From The Telluride Daily Planet (Suzanne Cheavens):
Karen Guglielmone, the Town of Telluride’s environment and engineering division manager, presented the yearly water audit to Town Council in a Tuesday work session, which emphasized the importance of conservation, despite the town’s abundant water supply.
“We are a steward to our water resources,” she told council. “We are stewards for what we need now and into the future.”
The annual report has been produced since 2014, when the town adopted a Water Efficiency Plan, which was subsequently approved by the Colorado Water Conservation Board (CWCB) late that year. The annual report reveals figures such as overall municipal water use — and losses — and indicates trends that can help officials modify the plan.
Water losses are attributed to a number of factors including leaks, unauthorized consumption, faulty metering and data errors.
Leaks, Guglielmone explained, are common in municipal water systems as they age. One such leak occurred under East Columbia Avenue in 2018, which officials then said had likely been a progressive event due to pressure from a rock. Directly on the waterline. There are more of those, Guglielmone said.
“We can expect a slow increase of leaks over time,” she said. “We have others we can’t locate precisely.”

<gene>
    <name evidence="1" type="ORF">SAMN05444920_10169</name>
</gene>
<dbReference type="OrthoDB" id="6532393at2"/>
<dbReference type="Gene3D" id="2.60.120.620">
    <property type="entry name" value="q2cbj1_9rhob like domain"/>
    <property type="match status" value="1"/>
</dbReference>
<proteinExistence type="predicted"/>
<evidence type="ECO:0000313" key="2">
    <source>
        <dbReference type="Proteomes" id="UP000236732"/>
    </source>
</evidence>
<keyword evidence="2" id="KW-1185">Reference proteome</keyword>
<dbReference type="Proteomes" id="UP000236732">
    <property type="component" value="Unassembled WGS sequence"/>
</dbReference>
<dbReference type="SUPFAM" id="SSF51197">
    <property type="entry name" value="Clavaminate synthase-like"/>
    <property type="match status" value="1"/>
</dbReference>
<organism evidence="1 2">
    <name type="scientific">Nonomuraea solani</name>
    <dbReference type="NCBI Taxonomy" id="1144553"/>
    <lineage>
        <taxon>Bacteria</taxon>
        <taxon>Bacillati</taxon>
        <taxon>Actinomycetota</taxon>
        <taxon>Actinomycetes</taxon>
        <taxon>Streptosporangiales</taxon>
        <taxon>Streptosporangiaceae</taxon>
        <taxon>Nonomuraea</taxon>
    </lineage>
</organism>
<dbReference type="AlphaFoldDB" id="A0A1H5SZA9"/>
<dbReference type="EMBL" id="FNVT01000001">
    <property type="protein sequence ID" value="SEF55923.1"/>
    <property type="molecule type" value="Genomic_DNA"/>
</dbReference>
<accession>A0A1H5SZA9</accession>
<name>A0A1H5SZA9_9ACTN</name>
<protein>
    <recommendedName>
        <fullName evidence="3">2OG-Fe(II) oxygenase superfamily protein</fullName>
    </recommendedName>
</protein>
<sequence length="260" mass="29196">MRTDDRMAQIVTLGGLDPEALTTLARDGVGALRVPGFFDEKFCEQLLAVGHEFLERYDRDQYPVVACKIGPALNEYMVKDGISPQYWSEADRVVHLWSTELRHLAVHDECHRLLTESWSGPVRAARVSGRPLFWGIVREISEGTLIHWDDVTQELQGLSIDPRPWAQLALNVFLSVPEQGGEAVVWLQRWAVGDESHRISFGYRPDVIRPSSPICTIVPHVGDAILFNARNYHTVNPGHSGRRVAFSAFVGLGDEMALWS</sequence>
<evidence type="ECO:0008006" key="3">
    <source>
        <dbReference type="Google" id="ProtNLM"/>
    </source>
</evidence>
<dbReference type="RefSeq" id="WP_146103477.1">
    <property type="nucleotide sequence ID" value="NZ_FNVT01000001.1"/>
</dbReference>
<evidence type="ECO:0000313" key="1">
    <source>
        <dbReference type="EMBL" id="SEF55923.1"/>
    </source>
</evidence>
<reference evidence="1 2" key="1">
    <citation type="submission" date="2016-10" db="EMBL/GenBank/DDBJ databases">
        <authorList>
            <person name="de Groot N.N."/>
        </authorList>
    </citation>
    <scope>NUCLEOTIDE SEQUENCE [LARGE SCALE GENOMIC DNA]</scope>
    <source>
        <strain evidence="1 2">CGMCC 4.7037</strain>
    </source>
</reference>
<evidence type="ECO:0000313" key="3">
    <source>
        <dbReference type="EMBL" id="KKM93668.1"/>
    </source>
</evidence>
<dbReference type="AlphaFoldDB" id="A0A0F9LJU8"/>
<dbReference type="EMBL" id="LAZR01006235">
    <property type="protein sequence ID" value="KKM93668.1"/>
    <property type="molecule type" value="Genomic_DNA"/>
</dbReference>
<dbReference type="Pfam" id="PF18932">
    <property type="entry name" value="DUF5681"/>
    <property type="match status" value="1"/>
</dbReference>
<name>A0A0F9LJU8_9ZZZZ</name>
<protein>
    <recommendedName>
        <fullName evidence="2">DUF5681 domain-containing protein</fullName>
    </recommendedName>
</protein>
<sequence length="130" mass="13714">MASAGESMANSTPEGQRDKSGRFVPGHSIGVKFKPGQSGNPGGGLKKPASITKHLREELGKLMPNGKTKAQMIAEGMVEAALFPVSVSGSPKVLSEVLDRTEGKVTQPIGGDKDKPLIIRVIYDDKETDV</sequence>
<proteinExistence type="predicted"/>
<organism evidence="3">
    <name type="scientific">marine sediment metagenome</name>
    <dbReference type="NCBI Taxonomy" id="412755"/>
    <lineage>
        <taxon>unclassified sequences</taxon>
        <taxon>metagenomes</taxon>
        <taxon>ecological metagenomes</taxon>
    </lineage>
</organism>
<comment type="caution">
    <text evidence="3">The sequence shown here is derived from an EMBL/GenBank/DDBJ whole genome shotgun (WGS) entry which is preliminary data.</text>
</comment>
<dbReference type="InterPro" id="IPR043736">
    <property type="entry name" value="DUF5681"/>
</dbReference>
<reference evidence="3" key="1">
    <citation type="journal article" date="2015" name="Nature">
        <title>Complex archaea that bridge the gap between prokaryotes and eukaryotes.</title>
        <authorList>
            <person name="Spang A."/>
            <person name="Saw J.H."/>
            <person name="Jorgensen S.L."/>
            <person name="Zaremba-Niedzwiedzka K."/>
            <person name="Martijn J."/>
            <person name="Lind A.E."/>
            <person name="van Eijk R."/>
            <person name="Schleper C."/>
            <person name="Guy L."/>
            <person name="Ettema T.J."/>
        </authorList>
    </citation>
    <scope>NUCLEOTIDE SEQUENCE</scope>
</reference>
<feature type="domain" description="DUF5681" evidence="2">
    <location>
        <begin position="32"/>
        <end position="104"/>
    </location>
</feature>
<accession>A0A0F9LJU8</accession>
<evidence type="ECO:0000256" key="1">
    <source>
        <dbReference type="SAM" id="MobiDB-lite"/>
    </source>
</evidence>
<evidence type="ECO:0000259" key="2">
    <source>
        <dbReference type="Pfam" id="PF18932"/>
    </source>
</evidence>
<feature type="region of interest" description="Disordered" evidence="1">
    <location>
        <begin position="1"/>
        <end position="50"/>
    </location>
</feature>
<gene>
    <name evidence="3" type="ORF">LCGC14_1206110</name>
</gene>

Despite the challenges of controlling losses, in 2018 the loss rate dipped by 13.5 percent when compared to the last five years of collecting data. Last year’s losses were calculated to be 26 million gallons, down from 2017’s 37 million gallons. Telluride’s losses are still high compared to other municipalities.
“We’re high on our water loss,” she said. “Fifteen percent is the goal, though 25-30 percent is more the reality,”
Residential water use is holding steady, according to the report. The fact that it stayed about the same (118 million gallons) is “pretty cool,” Guglielmone said…
Town Attorney Kevin Geiger noted that overall the town is in good shape as far as its supply is concerned.
“Our water portfolio is robust,” he said. “(Blue Lake) is a very large reservoir for our town. It is the envy of municipalities in Colorado.”
Telluride’s water rights are also strong…
Incorporating the Blue Lake reservoir and the Pandora water treatment plant became necessary when the town’s growth overtook what Mill Creek could provide, Geiger explained. Past water usage reports, which reflected peak days such as those that occur during the Telluride Bluegrass Festival, necessitated the work to bring Blue Lake into the fold…
Council member Geneva Shaunette said she liked the idea of the stricter irrigation practices that the town imposed during last year’s parched summer.
“I’m a fan of every other day irrigation,” she said. “Maybe grass isn’t the best thing.”
Unfortunately, even though low maintenance buffalo grass uses half the water, many landscapers’ clients prefer water-hungry Kentucky bluegrass, Guglielmone said. “We can’t police everything.”